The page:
In June the state of New Mexico froze Medicaid payments to 15 behavioral health providers due to “credible allegations of fraud.” The agencies were then taken over by five mental health firms from Arizona. But controversial practices by auditors are raising new questions about the states actions.
When the New Mexico Human Services Department (HSD) froze Medicaid funding to mental health providers, they passed information to the attorney general for possible criminal charges and drew up contracts with Arizona firms to take over. The basis for the move came from an audit conducted by Massachusetts based Public Consulting Group (PCG).
But New Mexico lawmakers learned this week that PCG, along with New Mexico HSD officials, had visited at least one Arizona firm before even starting the controversial audit which shuttered 15 New Mexico providers.
PCG Representative Thomas Aldridge spoke to a New Mexico legislative subcommittee.
“It happened before the audit ever began, so I don’t know if that in particular,” Aldridge stammered. “We were engaged in… It was an hour-long meeting.”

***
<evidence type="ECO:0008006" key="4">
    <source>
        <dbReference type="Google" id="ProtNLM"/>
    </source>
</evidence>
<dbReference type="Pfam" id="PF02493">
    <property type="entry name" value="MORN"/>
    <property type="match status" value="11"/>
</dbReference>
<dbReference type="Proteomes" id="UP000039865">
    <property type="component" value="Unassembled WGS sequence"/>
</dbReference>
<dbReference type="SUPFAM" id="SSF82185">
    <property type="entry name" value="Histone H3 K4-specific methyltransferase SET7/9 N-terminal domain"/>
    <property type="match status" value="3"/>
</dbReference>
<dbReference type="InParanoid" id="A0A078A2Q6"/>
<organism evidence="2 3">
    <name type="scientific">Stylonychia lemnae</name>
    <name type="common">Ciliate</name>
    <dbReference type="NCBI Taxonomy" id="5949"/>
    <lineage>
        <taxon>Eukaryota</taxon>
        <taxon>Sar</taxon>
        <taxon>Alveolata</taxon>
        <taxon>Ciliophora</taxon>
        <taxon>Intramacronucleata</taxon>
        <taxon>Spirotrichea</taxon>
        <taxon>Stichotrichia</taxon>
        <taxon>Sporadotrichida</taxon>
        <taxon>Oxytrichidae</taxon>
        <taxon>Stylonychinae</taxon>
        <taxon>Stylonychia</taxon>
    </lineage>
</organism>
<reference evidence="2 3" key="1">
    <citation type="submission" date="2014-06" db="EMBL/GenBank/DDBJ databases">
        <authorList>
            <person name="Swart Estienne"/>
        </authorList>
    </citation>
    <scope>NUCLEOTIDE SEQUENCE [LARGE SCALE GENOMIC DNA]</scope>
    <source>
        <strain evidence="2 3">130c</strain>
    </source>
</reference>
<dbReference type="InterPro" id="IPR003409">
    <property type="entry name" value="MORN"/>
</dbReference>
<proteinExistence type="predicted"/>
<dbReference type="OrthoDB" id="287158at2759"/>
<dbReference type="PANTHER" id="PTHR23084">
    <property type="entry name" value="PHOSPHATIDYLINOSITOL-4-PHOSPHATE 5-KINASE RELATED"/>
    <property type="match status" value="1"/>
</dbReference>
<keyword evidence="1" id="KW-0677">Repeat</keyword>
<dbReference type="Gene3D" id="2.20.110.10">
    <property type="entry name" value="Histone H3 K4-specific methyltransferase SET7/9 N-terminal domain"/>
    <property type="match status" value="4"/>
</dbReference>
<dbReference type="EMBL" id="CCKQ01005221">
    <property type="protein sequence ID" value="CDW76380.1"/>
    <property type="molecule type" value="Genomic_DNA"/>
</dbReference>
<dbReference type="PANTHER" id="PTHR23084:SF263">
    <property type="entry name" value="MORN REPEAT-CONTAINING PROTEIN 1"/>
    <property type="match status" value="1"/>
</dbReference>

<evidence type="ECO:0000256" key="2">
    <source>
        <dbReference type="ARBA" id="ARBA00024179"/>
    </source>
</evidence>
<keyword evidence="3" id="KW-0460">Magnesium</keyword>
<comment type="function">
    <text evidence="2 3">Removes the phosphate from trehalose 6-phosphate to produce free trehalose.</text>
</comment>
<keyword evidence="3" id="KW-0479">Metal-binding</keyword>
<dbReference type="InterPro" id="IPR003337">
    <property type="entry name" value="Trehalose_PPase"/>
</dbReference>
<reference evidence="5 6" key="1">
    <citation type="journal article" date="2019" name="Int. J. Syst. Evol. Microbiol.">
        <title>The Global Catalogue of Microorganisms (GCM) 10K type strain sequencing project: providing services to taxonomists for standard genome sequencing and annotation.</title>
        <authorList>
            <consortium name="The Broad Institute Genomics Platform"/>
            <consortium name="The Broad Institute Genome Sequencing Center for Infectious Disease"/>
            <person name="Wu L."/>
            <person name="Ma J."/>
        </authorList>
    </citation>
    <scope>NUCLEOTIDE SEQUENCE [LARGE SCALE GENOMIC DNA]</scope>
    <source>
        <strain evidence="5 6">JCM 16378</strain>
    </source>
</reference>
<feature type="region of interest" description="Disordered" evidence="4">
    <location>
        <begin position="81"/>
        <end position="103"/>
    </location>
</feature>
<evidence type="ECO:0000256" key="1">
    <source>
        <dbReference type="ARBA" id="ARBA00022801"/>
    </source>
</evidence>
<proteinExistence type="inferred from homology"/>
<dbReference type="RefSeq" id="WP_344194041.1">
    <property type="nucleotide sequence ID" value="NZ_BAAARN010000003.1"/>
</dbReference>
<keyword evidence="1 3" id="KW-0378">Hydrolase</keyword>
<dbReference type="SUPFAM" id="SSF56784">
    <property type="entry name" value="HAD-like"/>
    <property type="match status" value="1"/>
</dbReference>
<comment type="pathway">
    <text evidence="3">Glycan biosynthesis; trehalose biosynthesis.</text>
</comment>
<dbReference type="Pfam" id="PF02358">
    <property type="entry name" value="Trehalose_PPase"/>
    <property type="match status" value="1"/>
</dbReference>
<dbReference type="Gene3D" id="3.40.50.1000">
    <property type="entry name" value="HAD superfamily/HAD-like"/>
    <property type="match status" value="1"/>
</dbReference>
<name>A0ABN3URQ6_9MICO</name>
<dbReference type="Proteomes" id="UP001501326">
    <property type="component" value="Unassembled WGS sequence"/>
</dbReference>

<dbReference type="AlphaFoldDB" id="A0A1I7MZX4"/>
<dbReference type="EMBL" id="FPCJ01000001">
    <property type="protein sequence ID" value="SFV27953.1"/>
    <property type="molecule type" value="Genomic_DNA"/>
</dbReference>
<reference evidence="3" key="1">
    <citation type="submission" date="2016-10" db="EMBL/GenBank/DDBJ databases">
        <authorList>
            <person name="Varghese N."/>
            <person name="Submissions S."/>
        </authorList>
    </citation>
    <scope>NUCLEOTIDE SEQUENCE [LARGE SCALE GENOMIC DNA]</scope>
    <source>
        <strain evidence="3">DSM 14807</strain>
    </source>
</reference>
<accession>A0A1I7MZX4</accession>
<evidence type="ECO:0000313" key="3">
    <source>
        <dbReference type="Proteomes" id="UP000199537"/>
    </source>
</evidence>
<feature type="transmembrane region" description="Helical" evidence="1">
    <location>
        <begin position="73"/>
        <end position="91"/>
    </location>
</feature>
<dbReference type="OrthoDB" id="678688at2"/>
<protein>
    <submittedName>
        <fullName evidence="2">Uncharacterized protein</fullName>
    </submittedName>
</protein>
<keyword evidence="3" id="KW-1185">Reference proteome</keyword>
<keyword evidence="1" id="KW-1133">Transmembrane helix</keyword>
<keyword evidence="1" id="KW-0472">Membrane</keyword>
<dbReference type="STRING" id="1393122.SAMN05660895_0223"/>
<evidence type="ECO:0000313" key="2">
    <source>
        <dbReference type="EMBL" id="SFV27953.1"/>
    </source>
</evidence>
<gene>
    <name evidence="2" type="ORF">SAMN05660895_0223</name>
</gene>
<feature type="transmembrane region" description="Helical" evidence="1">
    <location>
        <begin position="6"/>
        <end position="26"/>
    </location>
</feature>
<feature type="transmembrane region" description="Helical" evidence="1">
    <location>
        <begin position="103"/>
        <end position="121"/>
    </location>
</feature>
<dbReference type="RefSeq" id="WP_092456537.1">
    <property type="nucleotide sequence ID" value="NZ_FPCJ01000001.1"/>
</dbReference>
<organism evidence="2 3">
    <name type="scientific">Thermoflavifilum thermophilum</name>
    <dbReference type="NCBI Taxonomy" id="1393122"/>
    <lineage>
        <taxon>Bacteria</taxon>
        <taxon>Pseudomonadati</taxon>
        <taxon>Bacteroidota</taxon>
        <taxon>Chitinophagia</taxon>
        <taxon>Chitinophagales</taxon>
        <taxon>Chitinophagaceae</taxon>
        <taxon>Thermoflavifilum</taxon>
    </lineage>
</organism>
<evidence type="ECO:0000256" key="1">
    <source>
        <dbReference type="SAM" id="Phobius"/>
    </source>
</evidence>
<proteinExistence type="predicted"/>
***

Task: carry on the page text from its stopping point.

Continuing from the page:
Aldridge added that he did not see a conflict of interest in his duties as auditor and as advisor to HSD on the competency of Arizona companies to come to New Mexico. However, State Sen. Mary Kay Papen had a different opinion.
“I think you’re there auditing our providers in this state,” Papen said. “Then for you then to be going out and picking new providers before the audit has been finished and the attorney general has finished, I guess I do see that as a conflict of interest, but I guess we have a disagreement.”
To date, the New Mexico Human Services Department has refused to release the audit in question to lawmakers, reporters or even those accused of fraud.